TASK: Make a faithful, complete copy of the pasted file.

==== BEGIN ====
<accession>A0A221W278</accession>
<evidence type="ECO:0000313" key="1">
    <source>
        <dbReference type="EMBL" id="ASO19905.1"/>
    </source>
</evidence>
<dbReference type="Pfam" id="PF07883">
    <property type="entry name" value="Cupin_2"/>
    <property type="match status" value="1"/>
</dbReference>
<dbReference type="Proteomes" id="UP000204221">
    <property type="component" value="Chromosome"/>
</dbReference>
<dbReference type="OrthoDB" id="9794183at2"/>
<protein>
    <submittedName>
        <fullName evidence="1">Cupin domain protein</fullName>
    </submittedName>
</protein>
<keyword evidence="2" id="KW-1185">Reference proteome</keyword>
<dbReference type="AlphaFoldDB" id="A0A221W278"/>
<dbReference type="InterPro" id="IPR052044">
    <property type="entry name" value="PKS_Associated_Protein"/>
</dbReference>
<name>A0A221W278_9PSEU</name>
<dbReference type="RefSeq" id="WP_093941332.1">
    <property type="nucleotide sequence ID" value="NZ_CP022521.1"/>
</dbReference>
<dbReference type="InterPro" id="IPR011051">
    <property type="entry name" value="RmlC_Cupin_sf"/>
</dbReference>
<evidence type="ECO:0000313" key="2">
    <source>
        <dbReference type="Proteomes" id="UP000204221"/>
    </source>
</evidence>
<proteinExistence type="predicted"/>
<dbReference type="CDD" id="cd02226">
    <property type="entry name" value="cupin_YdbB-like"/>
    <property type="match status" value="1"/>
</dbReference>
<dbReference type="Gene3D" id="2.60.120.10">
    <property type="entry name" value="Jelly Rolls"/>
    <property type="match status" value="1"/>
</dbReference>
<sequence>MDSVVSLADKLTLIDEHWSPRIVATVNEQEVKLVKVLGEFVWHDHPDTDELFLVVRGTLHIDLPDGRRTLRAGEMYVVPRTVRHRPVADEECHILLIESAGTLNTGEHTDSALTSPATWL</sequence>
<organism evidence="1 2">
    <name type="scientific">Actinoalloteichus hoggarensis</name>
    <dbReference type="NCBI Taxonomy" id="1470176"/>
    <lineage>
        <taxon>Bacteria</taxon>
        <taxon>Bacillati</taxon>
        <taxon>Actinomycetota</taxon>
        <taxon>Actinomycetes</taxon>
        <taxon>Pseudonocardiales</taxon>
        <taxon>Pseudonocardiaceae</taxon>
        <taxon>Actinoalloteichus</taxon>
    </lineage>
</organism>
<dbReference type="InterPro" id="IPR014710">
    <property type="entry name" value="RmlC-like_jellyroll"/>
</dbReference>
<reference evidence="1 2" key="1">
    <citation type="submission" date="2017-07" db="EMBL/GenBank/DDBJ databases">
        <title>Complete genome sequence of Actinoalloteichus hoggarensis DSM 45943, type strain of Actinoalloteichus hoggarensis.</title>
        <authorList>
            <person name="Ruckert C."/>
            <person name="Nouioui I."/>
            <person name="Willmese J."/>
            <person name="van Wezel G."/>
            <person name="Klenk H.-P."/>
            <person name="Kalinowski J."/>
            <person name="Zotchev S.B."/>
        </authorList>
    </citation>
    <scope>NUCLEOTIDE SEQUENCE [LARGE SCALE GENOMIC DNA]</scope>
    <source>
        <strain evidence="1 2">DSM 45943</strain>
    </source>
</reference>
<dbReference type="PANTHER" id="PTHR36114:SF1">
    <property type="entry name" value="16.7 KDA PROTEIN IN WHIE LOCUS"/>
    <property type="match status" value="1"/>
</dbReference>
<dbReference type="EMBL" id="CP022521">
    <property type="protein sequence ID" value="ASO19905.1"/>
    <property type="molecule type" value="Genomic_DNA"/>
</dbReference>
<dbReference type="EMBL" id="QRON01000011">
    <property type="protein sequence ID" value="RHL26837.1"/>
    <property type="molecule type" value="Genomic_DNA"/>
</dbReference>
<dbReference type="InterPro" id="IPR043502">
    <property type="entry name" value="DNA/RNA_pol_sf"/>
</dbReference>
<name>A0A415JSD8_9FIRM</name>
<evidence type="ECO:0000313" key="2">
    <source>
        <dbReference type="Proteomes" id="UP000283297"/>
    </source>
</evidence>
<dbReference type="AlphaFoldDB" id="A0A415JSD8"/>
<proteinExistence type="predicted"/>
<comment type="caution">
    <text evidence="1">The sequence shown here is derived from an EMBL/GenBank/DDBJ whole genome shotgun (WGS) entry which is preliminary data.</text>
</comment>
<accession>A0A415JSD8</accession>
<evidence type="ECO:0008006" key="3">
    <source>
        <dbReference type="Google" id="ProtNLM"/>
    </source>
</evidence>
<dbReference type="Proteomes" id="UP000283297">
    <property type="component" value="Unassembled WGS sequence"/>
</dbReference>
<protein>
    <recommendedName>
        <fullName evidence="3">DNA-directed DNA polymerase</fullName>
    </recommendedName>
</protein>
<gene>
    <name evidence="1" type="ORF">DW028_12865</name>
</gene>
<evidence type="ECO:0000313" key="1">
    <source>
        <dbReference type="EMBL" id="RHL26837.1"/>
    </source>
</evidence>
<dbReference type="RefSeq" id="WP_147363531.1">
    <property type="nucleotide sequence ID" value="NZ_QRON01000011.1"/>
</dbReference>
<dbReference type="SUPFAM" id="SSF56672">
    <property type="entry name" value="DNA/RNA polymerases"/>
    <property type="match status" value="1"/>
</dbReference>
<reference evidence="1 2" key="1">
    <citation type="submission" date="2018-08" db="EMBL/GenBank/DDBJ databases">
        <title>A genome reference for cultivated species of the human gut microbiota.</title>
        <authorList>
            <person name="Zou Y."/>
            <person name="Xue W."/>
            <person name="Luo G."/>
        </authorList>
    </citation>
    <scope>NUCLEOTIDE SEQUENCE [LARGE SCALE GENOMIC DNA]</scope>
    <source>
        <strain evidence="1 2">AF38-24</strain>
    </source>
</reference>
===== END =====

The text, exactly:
<accession>A0A221W278</accession>
<evidence type="ECO:0000313" key="1">
    <source>
        <dbReference type="EMBL" id="ASO19905.1"/>
    </source>
</evidence>
<dbReference type="Pfam" id="PF07883">
    <property type="entry name" value="Cupin_2"/>
    <property type="match status" value="1"/>
</dbReference>
<dbReference type="Proteomes" id="UP000204221">
    <property type="component" value="Chromosome"/>
</dbReference>
<dbReference type="OrthoDB" id="9794183at2"/>
<protein>
    <submittedName>
        <fullName evidence="1">Cupin domain protein</fullName>
    </submittedName>
</protein>
<keyword evidence="2" id="KW-1185">Reference proteome</keyword>
<dbReference type="AlphaFoldDB" id="A0A221W278"/>
<dbReference type="InterPro" id="IPR052044">
    <property type="entry name" value="PKS_Associated_Protein"/>
</dbReference>
<name>A0A221W278_9PSEU</name>
<dbReference type="RefSeq" id="WP_093941332.1">
    <property type="nucleotide sequence ID" value="NZ_CP022521.1"/>
</dbReference>
<dbReference type="InterPro" id="IPR011051">
    <property type="entry name" value="RmlC_Cupin_sf"/>
</dbReference>
<evidence type="ECO:0000313" key="2">
    <source>
        <dbReference type="Proteomes" id="UP000204221"/>
    </source>
</evidence>
<proteinExistence type="predicted"/>
<dbReference type="CDD" id="cd02226">
    <property type="entry name" value="cupin_YdbB-like"/>
    <property type="match status" value="1"/>
</dbReference>
<dbReference type="Gene3D" id="2.60.120.10">
    <property type="entry name" value="Jelly Rolls"/>
    <property type="match status" value="1"/>
</dbReference>
<sequence>MDSVVSLADKLTLIDEHWSPRIVATVNEQEVKLVKVLGEFVWHDHPDTDELFLVVRGTLHIDLPDGRRTLRAGEMYVVPRTVRHRPVADEECHILLIESAGTLNTGEHTDSALTSPATWL</sequence>
<organism evidence="1 2">
    <name type="scientific">Actinoalloteichus hoggarensis</name>
    <dbReference type="NCBI Taxonomy" id="1470176"/>
    <lineage>
        <taxon>Bacteria</taxon>
        <taxon>Bacillati</taxon>
        <taxon>Actinomycetota</taxon>
        <taxon>Actinomycetes</taxon>
        <taxon>Pseudonocardiales</taxon>
        <taxon>Pseudonocardiaceae</taxon>
        <taxon>Actinoalloteichus</taxon>
    </lineage>
</organism>
<dbReference type="InterPro" id="IPR014710">
    <property type="entry name" value="RmlC-like_jellyroll"/>
</dbReference>
<reference evidence="1 2" key="1">
    <citation type="submission" date="2017-07" db="EMBL/GenBank/DDBJ databases">
        <title>Complete genome sequence of Actinoalloteichus hoggarensis DSM 45943, type strain of Actinoalloteichus hoggarensis.</title>
        <authorList>
            <person name="Ruckert C."/>
            <person name="Nouioui I."/>
            <person name="Willmese J."/>
            <person name="van Wezel G."/>
            <person name="Klenk H.-P."/>
            <person name="Kalinowski J."/>
            <person name="Zotchev S.B."/>
        </authorList>
    </citation>
    <scope>NUCLEOTIDE SEQUENCE [LARGE SCALE GENOMIC DNA]</scope>
    <source>
        <strain evidence="1 2">DSM 45943</strain>
    </source>
</reference>
<dbReference type="PANTHER" id="PTHR36114:SF1">
    <property type="entry name" value="16.7 KDA PROTEIN IN WHIE LOCUS"/>
    <property type="match status" value="1"/>
</dbReference>
<dbReference type="EMBL" id="CP022521">
    <property type="protein sequence ID" value="ASO19905.1"/>
    <property type="molecule type" value="Genomic_DNA"/>
</dbReference>
<dbReference type="EMBL" id="QRON01000011">
    <property type="protein sequence ID" value="RHL26837.1"/>
    <property type="molecule type" value="Genomic_DNA"/>
</dbReference>
<dbReference type="InterPro" id="IPR043502">
    <property type="entry name" value="DNA/RNA_pol_sf"/>
</dbReference>
<name>A0A415JSD8_9FIRM</name>
<evidence type="ECO:0000313" key="2">
    <source>
        <dbReference type="Proteomes" id="UP000283297"/>
    </source>
</evidence>
<dbReference type="AlphaFoldDB" id="A0A415JSD8"/>
<proteinExistence type="predicted"/>
<comment type="caution">
    <text evidence="1">The sequence shown here is derived from an EMBL/GenBank/DDBJ whole genome shotgun (WGS) entry which is preliminary data.</text>
</comment>
<accession>A0A415JSD8</accession>
<evidence type="ECO:0008006" key="3">
    <source>
        <dbReference type="Google" id="ProtNLM"/>
    </source>
</evidence>
<dbReference type="Proteomes" id="UP000283297">
    <property type="component" value="Unassembled WGS sequence"/>
</dbReference>
<protein>
    <recommendedName>
        <fullName evidence="3">DNA-directed DNA polymerase</fullName>
    </recommendedName>
</protein>
<gene>
    <name evidence="1" type="ORF">DW028_12865</name>
</gene>
<evidence type="ECO:0000313" key="1">
    <source>
        <dbReference type="EMBL" id="RHL26837.1"/>
    </source>
</evidence>
<dbReference type="RefSeq" id="WP_147363531.1">
    <property type="nucleotide sequence ID" value="NZ_QRON01000011.1"/>
</dbReference>
<dbReference type="SUPFAM" id="SSF56672">
    <property type="entry name" value="DNA/RNA polymerases"/>
    <property type="match status" value="1"/>
</dbReference>
<reference evidence="1 2" key="1">
    <citation type="submission" date="2018-08" db="EMBL/GenBank/DDBJ databases">
        <title>A genome reference for cultivated species of the human gut microbiota.</title>
        <authorList>
            <person name="Zou Y."/>
            <person name="Xue W."/>
            <person name="Luo G."/>
        </authorList>
    </citation>
    <scope>NUCLEOTIDE SEQUENCE [LARGE SCALE GENOMIC DNA]</scope>
    <source>
        <strain evidence="1 2">AF38-24</strain>
    </source>
</reference>